Circuit training sessions/ bootcamps give fitness professionals an incredible amount of freedom to decide on exercise selection, workout structure and intensity whilst also allowing room for the instructor to inject their own personality and individual twist to make the sessions truly unique.
Having taught several circuit training classes per week for the past ten years, I can honestly say that I have never delivered the same class twice. The opportunity to chop and change the content from one session to the next is immensely rewarding.
Remember the principle of progressive overload and not only does the variety of options allow us to make sure that participants never become bored or stagnant, but we can also deliver a physical stimulus that ensures the body responds by going through the process of adaptation. Whether it is muscular strength, muscular endurance, work capacity, cardiovascular fitness, power, flexibility, speed, agility or co-ordination, circuit training can deliver!
Outdoor events have been rapidly gaining popularity in the past few years and this trend is set to continue. Fun runs, obstacle courses and military style training approaches have added another dimension to participants’ training regimes.
The adaptable nature of circuit training makes it a perfect format for training outside – the benefits of circuit training can be combined with the appeal of training outdoors. This can be advantageous as some equipment can be utilised far more effectively outside without the risk of damaging flooring, ceilings or other equipment.
Being outside also allows for even more creativity as an instructor -consider ViPR tosses, tyre flips, jerry can carries, log throws, cargo net crawls and sprint relays.
Outdoor training appeals to lots of people, although thorough risk assessments need to be carried out to ensure client safety. Weather is an important consideration as very hot conditions or ice can make training unsafe and should therefore be avoided. Amend the warm-up and cool-down accordingly as conditions vary.
It is far more lucrative in the long-term to set up your own circuit training sessions/bootcamps. You may hire a sports hall or community centre, set up in the local park or even on the beach!
A different option would be to deliver classes within a leisure centre or health club. You should expect to be paid £15-£30 for a one-hour class. This is more likely to be on a self-employed freelance basis, although there are exceptions. It is far easier to market your class as you and the leisure centre/ health club will have a ‘captive audience’.
If you decide to set up your own sessions, you will need to market yourself and generate business. If you are recently qualified, it may be wise to begin by delivering sessions for an operator and then consider setting up on your own when you have enough experience and have built up a good reputation.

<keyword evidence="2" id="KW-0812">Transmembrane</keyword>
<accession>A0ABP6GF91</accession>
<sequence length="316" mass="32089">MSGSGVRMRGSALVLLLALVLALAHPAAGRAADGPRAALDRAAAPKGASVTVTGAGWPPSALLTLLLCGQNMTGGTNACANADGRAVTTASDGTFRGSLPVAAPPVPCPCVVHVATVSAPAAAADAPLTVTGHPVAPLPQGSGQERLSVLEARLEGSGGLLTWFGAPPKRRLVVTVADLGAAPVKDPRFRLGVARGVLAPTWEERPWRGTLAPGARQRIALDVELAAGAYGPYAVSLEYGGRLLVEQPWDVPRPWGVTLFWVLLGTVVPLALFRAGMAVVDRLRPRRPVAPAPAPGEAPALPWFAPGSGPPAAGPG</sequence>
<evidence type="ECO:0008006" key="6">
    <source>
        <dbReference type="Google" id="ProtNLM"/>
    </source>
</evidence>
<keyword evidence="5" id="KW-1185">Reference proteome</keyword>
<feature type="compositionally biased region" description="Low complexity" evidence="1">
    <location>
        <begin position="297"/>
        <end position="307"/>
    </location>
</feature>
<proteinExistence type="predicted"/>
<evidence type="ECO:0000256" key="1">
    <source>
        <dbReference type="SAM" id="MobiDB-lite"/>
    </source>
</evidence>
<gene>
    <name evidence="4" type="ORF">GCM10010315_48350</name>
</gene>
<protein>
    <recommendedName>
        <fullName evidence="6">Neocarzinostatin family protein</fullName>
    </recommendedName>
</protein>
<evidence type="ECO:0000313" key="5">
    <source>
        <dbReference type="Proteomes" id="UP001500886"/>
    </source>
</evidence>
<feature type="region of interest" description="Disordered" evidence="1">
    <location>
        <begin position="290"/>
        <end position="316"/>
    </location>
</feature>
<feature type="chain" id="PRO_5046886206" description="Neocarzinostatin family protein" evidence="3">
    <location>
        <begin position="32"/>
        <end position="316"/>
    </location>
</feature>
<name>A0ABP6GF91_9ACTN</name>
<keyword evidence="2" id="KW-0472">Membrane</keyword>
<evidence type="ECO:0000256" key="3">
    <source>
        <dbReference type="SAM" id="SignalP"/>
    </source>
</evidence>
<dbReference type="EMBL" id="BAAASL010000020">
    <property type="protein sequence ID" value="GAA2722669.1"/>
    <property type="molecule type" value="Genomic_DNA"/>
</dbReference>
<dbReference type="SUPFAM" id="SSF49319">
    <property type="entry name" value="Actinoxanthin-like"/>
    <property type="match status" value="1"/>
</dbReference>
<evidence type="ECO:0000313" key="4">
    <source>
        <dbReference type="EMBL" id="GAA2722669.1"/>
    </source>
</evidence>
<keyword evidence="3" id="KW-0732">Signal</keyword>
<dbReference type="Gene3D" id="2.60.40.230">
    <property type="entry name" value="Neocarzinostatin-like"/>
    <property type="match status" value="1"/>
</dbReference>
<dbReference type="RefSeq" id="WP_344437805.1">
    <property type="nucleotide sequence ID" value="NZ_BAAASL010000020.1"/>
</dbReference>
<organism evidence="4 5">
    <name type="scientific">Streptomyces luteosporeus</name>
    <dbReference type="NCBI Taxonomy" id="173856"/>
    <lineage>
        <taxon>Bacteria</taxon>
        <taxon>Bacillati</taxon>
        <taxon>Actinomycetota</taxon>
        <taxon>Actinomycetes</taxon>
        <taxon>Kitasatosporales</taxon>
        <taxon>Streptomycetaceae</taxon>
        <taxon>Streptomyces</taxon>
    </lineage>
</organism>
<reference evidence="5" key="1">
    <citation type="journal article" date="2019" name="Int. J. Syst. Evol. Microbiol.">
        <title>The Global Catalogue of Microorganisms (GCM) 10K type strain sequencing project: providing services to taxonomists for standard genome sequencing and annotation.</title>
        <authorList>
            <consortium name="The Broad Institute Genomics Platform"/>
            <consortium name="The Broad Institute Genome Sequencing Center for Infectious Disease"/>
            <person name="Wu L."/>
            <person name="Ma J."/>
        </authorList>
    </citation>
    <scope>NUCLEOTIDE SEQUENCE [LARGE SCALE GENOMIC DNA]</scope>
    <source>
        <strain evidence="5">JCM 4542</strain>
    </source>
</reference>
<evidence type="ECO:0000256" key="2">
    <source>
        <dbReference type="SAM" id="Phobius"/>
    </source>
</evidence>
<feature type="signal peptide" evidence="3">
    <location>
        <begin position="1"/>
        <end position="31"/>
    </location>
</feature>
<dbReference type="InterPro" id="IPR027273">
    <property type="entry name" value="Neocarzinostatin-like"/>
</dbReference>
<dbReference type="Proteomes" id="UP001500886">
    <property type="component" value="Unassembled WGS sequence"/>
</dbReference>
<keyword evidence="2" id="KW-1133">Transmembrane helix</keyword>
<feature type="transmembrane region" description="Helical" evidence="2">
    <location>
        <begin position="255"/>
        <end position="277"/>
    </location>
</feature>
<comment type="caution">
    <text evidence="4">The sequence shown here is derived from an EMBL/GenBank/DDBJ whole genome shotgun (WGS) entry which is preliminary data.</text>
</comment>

The term ‘bootcamp’ has become prominent in the fitness industry recently. It is a poorly defined buzz-word that has been interpreted differently by various organisations and fitness professionals. The term is often used to describe a retreat or residential venue whereby subscribers pay in the region of £1,000 (although the amount varies significantly from one to the next) usually for one week’s exercise, nutrition and lifestyle programme. Many are aimed at the weight loss market and some include ‘pampering’.
A different product has developed under the ‘bootcamp’ banner whereby groups of 2 or 3 people, and sometimes up to 50 or more, train outside, usually in a circuit format and incorporate team drills, lifts, carries and throws as well as obstacles and various other exercises.
Before deciding what to call your sessions, think about the target market – the word ‘bootcamp’ will be just what makes some people tick, but be careful not to scare others off!
Expect to be paid £15-£30 per one-hour class if you deliver circuit training (or ‘bootcamp’) sessions at a leisure centre or health club.
Alternatively, expect to pay in the region of £15-£25 facility hire (this may vary) for an appropriate sports or community hall. Depending on location, a rate of approximately £5 per person can be charged for an hour’s session. Therefore, building your classes up to 25 participants can result in net earnings of £100. Don’t forget to carefully consider the costs of setting up your sessions, including purchasing equipment, insurance, music and licensing, travel expenses and marketing.
Music needs to be motivational and high energy. I would recommend 140-150 BPM for the main component. Don’t forget to make sure the music you use is properly licensed. You can find further information about this in a useful article published by the Future Fit School of Pilates by clicking here.
Make sure your judgement is sound with regards to not putting people off with unnecessary individual competition, but by the same token capitalise on light-hearted team games that create interaction and encouragement between participants. Also, time how long it takes a participant to perform a task (for example 10 burpees, 10 squat thrusts, 10 sprints, 10 tyre flips and 10 kettlebell Turkish get-ups). This is a great way to encourage participants to compete with themselves. Without telling them beforehand, give participants a rest and then challenge them to beat their own time.
A lot of research demonstrates that boredom is a contributing factor to attrition. There’s nothing worse than turning up to a circuit class every week with the same music, the same warm-up and the same exercise cards in the same place, performing every exercise in the same order for the same amount of time. Every class should be different – the possibilities really are endless! Never be lazy – your class participants are relying on you to keep them engaged and inspired.